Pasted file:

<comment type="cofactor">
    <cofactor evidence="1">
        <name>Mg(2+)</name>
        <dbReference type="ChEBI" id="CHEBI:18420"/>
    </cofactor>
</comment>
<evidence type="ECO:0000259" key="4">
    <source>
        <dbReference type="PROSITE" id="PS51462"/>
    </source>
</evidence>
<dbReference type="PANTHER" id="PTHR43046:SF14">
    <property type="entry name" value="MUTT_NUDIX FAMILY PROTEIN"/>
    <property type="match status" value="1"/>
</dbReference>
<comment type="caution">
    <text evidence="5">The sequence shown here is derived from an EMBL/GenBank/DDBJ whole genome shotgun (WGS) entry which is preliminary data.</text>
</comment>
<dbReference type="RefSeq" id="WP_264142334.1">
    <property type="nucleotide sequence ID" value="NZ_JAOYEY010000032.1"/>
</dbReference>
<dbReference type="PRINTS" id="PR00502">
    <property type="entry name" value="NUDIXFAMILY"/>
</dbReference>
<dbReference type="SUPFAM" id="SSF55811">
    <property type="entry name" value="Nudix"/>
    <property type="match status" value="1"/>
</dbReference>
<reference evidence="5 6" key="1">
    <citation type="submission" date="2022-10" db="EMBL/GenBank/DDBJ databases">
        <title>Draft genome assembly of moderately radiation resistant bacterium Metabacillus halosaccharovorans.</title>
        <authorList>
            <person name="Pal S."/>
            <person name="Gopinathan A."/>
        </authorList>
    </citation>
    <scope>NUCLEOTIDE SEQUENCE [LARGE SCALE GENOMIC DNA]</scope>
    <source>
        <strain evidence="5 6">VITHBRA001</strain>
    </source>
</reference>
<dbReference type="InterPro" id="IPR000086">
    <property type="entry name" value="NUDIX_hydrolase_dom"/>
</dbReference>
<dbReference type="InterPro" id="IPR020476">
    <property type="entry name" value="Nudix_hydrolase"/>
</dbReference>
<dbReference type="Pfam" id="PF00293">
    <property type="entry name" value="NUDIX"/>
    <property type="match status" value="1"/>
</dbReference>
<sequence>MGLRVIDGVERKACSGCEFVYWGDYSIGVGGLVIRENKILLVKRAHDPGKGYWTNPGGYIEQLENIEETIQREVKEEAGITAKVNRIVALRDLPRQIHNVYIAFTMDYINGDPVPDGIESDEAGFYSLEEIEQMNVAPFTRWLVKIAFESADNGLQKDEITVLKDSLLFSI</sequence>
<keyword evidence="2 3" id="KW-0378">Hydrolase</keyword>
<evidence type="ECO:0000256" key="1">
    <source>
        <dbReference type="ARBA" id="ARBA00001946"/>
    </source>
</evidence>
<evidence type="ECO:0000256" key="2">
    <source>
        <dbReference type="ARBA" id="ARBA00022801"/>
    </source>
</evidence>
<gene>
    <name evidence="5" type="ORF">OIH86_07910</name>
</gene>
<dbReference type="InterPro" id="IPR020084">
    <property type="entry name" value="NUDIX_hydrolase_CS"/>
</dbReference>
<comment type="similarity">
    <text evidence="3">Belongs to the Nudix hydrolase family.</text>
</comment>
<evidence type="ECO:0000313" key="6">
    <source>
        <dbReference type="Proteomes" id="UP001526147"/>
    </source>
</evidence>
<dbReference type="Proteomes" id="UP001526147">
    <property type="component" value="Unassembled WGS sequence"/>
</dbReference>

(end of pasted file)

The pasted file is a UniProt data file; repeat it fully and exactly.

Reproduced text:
<comment type="cofactor">
    <cofactor evidence="1">
        <name>Mg(2+)</name>
        <dbReference type="ChEBI" id="CHEBI:18420"/>
    </cofactor>
</comment>
<evidence type="ECO:0000259" key="4">
    <source>
        <dbReference type="PROSITE" id="PS51462"/>
    </source>
</evidence>
<dbReference type="PANTHER" id="PTHR43046:SF14">
    <property type="entry name" value="MUTT_NUDIX FAMILY PROTEIN"/>
    <property type="match status" value="1"/>
</dbReference>
<comment type="caution">
    <text evidence="5">The sequence shown here is derived from an EMBL/GenBank/DDBJ whole genome shotgun (WGS) entry which is preliminary data.</text>
</comment>
<dbReference type="RefSeq" id="WP_264142334.1">
    <property type="nucleotide sequence ID" value="NZ_JAOYEY010000032.1"/>
</dbReference>
<dbReference type="PRINTS" id="PR00502">
    <property type="entry name" value="NUDIXFAMILY"/>
</dbReference>
<dbReference type="SUPFAM" id="SSF55811">
    <property type="entry name" value="Nudix"/>
    <property type="match status" value="1"/>
</dbReference>
<reference evidence="5 6" key="1">
    <citation type="submission" date="2022-10" db="EMBL/GenBank/DDBJ databases">
        <title>Draft genome assembly of moderately radiation resistant bacterium Metabacillus halosaccharovorans.</title>
        <authorList>
            <person name="Pal S."/>
            <person name="Gopinathan A."/>
        </authorList>
    </citation>
    <scope>NUCLEOTIDE SEQUENCE [LARGE SCALE GENOMIC DNA]</scope>
    <source>
        <strain evidence="5 6">VITHBRA001</strain>
    </source>
</reference>
<dbReference type="InterPro" id="IPR000086">
    <property type="entry name" value="NUDIX_hydrolase_dom"/>
</dbReference>
<dbReference type="InterPro" id="IPR020476">
    <property type="entry name" value="Nudix_hydrolase"/>
</dbReference>
<dbReference type="Pfam" id="PF00293">
    <property type="entry name" value="NUDIX"/>
    <property type="match status" value="1"/>
</dbReference>
<sequence>MGLRVIDGVERKACSGCEFVYWGDYSIGVGGLVIRENKILLVKRAHDPGKGYWTNPGGYIEQLENIEETIQREVKEEAGITAKVNRIVALRDLPRQIHNVYIAFTMDYINGDPVPDGIESDEAGFYSLEEIEQMNVAPFTRWLVKIAFESADNGLQKDEITVLKDSLLFSI</sequence>
<keyword evidence="2 3" id="KW-0378">Hydrolase</keyword>
<evidence type="ECO:0000256" key="1">
    <source>
        <dbReference type="ARBA" id="ARBA00001946"/>
    </source>
</evidence>
<evidence type="ECO:0000256" key="2">
    <source>
        <dbReference type="ARBA" id="ARBA00022801"/>
    </source>
</evidence>
<gene>
    <name evidence="5" type="ORF">OIH86_07910</name>
</gene>
<dbReference type="InterPro" id="IPR020084">
    <property type="entry name" value="NUDIX_hydrolase_CS"/>
</dbReference>
<comment type="similarity">
    <text evidence="3">Belongs to the Nudix hydrolase family.</text>
</comment>
<evidence type="ECO:0000313" key="6">
    <source>
        <dbReference type="Proteomes" id="UP001526147"/>
    </source>
</evidence>
<dbReference type="Proteomes" id="UP001526147">
    <property type="component" value="Unassembled WGS sequence"/>
</dbReference>